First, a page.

Venezuela assassination try via drone sparks fears of copycat attack

Venezuelan President Nicolas Maduro reacts during an event which was interrupted in this still frame taken from video

Watch an alleged drone attack on Venezuela’s president sends soldiers fleeing

"This incident does make Maduro appear vulnerable but the truth remains that his circle has the power to crack down on enemies because they still control all the levers of power", said Raul Gallegos, associate director with the consultancy Control Risks.

Venezuela President Nicolas Maduro and hundreds of Venezuelan soldiers were sent fleeing on Saturday after an alleged attack via drone resulted in an explosion.

Bolton said he spoke with the US government's top diplomatic official in Caracas, the Venezuelan capital, on August 5 and said that Americans in Venezuela are safe.

A second suspect had been detained during a wave of anti-Maduro protests in 2014 but had been released through "procedural benefits", Reverol said, without offering details.

Opposition critics accuse Maduro of fabricating or exaggerating security incidents to distract from hyperinflation and Soviet-style product shortages.

"That drone was coming for me but there was a shield of love", Maduro said on Saturday night.

"I heard the first explosion, it was so strong that the buildings moved", said Mairum Gonzalez, 45, a pre-school teacher.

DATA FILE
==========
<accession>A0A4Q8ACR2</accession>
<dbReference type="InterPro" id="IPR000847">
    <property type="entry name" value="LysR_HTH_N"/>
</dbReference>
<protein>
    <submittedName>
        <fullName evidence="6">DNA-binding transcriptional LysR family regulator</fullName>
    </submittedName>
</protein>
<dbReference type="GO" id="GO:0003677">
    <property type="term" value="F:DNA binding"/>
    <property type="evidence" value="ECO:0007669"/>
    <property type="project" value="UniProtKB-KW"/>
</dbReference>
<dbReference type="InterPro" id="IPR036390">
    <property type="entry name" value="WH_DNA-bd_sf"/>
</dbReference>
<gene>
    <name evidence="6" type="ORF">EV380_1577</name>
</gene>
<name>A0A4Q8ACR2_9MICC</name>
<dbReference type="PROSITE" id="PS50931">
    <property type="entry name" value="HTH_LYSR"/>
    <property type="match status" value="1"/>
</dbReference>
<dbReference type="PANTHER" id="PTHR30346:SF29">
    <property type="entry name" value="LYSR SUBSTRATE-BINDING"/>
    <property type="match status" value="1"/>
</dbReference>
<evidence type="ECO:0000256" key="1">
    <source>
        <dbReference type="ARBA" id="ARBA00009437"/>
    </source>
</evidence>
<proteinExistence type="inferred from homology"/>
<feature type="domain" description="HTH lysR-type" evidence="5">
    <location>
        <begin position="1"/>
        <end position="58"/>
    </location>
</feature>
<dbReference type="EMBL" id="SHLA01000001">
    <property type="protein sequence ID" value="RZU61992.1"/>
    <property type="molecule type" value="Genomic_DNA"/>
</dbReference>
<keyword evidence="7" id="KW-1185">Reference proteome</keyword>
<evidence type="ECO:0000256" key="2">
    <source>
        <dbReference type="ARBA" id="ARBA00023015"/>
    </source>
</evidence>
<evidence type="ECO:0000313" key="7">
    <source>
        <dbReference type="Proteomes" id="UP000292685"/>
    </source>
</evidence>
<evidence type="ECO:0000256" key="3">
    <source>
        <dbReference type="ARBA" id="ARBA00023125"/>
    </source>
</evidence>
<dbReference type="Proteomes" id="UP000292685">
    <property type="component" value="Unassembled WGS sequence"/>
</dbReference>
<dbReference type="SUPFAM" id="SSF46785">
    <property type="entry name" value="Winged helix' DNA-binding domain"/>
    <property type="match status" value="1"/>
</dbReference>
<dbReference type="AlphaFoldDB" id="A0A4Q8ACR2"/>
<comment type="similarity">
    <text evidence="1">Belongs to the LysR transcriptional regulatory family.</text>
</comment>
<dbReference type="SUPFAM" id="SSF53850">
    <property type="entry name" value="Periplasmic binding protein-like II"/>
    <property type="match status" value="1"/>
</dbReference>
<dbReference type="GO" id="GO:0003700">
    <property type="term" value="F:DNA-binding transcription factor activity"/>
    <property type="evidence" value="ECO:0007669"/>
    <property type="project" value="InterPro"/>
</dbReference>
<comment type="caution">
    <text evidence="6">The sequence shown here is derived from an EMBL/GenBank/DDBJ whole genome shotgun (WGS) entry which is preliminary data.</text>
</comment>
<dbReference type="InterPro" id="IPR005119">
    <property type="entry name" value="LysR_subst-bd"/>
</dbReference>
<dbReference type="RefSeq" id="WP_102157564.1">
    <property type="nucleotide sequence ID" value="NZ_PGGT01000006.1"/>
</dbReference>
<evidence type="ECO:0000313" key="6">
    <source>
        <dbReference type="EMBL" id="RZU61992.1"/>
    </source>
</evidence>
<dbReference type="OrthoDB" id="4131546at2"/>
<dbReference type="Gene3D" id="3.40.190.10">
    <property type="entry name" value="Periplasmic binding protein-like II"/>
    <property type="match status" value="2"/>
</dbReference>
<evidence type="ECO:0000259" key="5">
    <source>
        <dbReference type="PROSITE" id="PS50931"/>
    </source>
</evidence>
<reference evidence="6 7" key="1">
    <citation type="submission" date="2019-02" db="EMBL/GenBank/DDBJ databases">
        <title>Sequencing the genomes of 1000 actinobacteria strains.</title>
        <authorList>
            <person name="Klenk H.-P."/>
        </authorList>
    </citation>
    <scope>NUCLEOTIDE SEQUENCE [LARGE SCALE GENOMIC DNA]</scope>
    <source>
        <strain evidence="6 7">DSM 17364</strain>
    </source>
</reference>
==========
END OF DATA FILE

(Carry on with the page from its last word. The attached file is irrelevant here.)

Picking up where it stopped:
Afterward, Maduro gave a defiant speech in which he accused Venezuelan opposition groups, financial backers in Florida, and Colombia's outgoing president, Nobel Peace Prize victor Juan Manuel Santos, of trying to assassinate him. He said several conspirators were arrested in Venezuela, and appealed to President Donald Trump for help with arresting others connected to the attack in Miami.

"The name of Juan Manuel Santos is behind this attack", the authoritarian Venezuelan leader said. Moments later she heard a second explosion and saw black smoke rising.

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"It could be a lot of things from a pretext set up by the Maduro regime itself to something else", USA national security adviser John Bolton told conservative news network Fox on Sunday.

The US State Department dismissed the accusations while rights group Venezuela Justice said a subsequent purge of the country's armed forces resulted in 150 people being jailed "for political reasons".

At one point Saturday, Maduro asked Trump to arrest the "terrorists".

"I can say unequivocally there was no US government involvement in this, at all", Bolton told Fox News.

Speaking on "Fox News Sunday", Bolton said that if Venezuela had "hard information" of a potential violation of United States law, "we will take a serious look at it".

In June 2017, an intelligence police commander flew a helicopter over government institutions and threw grenades at the country's Supreme Court building. Oscar Perez and several comrades were later killed in a gun battle after over six months at large.

Venezuela's attorney general, Tarek William Saab, said he had ordered an investigation into the incident, assigning three prosecutors to the investigation. And he said the attack's goal "is what US imperialism is seeking" - "a Venezuela in conflict, in civil war".

"I am fine, I am alive, and after this attack I'm more determined than ever to follow the path of the revolution", added the successor to the late author of Venezuela's socialist revolution, Hugo Chavez.

Footage showed uniformed soldiers, one of whom was injured scattering, while bodyguards led Mr Maduro away from the stage behind bullet-proof barriers.

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